If you work in an all-round translation company as a project manager (PM), chances are that one day you may have to deal with assigning a project involving Chinese language. If you have never learned Chinese, this task may seem daunting as Chinese is not one language but a group of language variants. For detailed knowledge, please refer to Wikipedia “Chinese Language”.
The Chinese language we encounter in the translation industry are in 99% of the time referring to Standard Chinese, also known as Modern Standard Mandarin, or simply Mandarin, besides which there are also quite a few non-standard Chinese variants (also called dialects). The variants of Chinese and corresponding user locations are illustrated in the diagram below.
Of the Standard Chinese (Mandarin), there are two variants: Putonghua (the official language in Mainland China and Singapore) and Guoyu (the official language in Taiwan) which are written with simplified Chinese characters and traditional Chinese characters respectively. In terms pronunciation, vocabulary and grammar, the similarities and differences between Putonghua and Guoyu are somewhat comparable to those with American English and British English. The difference in simplified and traditional Chinese characters can be considered as spelling differences between the American and British English. Some characters are the same in both Chinese variants, and some are not.
How to correctly know whether your text at hand is written in simplified or traditional Chinese if you have never learned any Chinese? For example, is the text “我是一名英中译者” in simplified Chinese or traditional Chinese?
To find it out, please do the following:
- Copy and paste “我是一名英中译者” in Google Translate.
- Click the “Detect language” tab. Google will detect it as Chinese.
- In the box of target languages of Google Translate, select “Chinese (Simplified)” and then select “Chinese (Traditional)” as your target languages. You will have the tabs for both “Chinese (Simplified)” and “Chinese (Traditional)” side by side.
- Click “Chinese (simplified)” and see what happens. In this example, the target text is the same as the source, i.e. nothing is changed, which proves that the text is in simplified Chinese.
- Click the “Chinese (traditional)” and see what happens. In this example, the character “译” is changed to “譯”, indicating that the target text now is in traditional Chinese and the source is simplified Chinese.
In a word, if nothing changes after you clicked a Chinese variant, then your source text is written in this Chinese variant.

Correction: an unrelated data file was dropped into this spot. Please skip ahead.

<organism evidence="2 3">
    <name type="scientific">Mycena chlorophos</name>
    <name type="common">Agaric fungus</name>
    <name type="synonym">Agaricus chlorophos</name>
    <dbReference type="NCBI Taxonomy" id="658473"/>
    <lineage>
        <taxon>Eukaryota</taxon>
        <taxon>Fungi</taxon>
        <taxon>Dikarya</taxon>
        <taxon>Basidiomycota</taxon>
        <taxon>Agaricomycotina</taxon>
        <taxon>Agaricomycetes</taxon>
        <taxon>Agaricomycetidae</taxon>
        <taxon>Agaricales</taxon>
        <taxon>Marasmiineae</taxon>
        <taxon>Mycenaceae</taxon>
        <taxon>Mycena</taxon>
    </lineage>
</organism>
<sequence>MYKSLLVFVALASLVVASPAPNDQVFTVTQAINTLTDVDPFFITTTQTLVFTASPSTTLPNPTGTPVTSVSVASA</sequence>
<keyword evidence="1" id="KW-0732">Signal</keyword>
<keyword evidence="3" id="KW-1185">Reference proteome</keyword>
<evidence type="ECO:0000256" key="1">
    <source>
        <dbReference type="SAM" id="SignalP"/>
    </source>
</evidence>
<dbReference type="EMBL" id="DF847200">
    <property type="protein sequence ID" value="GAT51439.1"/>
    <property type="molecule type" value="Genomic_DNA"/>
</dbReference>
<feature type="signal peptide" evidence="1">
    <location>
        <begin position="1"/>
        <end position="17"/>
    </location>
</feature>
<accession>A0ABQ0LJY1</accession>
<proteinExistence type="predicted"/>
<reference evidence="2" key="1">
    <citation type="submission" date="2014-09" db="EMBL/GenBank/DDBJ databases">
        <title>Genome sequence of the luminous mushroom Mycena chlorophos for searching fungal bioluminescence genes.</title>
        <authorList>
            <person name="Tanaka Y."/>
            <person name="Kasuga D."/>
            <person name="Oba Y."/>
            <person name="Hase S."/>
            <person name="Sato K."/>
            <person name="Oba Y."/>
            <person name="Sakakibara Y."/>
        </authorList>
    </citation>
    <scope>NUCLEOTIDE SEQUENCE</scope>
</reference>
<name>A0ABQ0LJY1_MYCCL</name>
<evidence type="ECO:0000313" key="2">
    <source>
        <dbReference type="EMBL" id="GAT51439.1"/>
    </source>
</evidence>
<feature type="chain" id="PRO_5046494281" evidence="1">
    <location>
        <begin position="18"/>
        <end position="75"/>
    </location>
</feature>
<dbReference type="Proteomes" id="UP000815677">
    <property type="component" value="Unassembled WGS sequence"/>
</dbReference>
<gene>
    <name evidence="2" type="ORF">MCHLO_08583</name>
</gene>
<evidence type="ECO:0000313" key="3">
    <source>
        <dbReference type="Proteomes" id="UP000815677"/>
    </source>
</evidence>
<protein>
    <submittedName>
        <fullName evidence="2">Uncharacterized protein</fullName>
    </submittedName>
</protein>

Of course, another more reliable way to know about the Chinese variant is asking one of your Chinese translators.
How to apply the “native speaker principle” in Chinese translation?
We all know that for the best quality possible, the translator should be a native speaker of the target language. So, for projects that need to be translated into Chinese, you need a native Chinese speaker. However, as mentioned above, the Chinese language is not one unified language but has two major variants. To answer the question stated in the title, you have to first find out who are the target readers of the translated content. If the readers are people in PRC, then you need a translator from mainland China who speaks Putonghua and writes in simplified Chinese; if the readers are people in Taiwan, you need a translator from Taiwan who speaks Guoyu and writes in traditional Chinese.
Sometimes, you may have clients who want their content be translated into Chinese but do not know which Chinese variant they want. Most people in mainland China can read traditional Chinese although they prefer simplified Chinese. And the same is true with people in Taiwan or Hong Kong in regards to Simplified Chinese. If the end client do not know the geographic region of their Chinese readers, and only want the content be translated into one Chinese variant, then I would recommend the simplified Chinese as this variant has more users.
In the current Chinese translation market, it is not that difficult to find native Chinese translators in all sorts of specializations, and therefore the “native speaker principle” is applicable when translating into Chinese. However, for translations from Chinese, this principle may become very difficult to apply. The reason is rather straightforward: there are significantly fewer native speakers (e.g. English, Dutch, German, French) translating from Chinese and among them even fewer are specialized experts in different fields. A good thing is that a significant portion of Chinese native speakers offers Chinese to English translation (with of course a huge diversity in translation quality). Therefore, a compromised version of the “native speaker principle” in Chinese to English translation would become a suitable Chinese translator translating into English plus an English native speaker doing the post-translation editing.
If you are a project manager and have any comments or questions regarding Chinese language, please feel free to leave a message in the comment box or send me an email.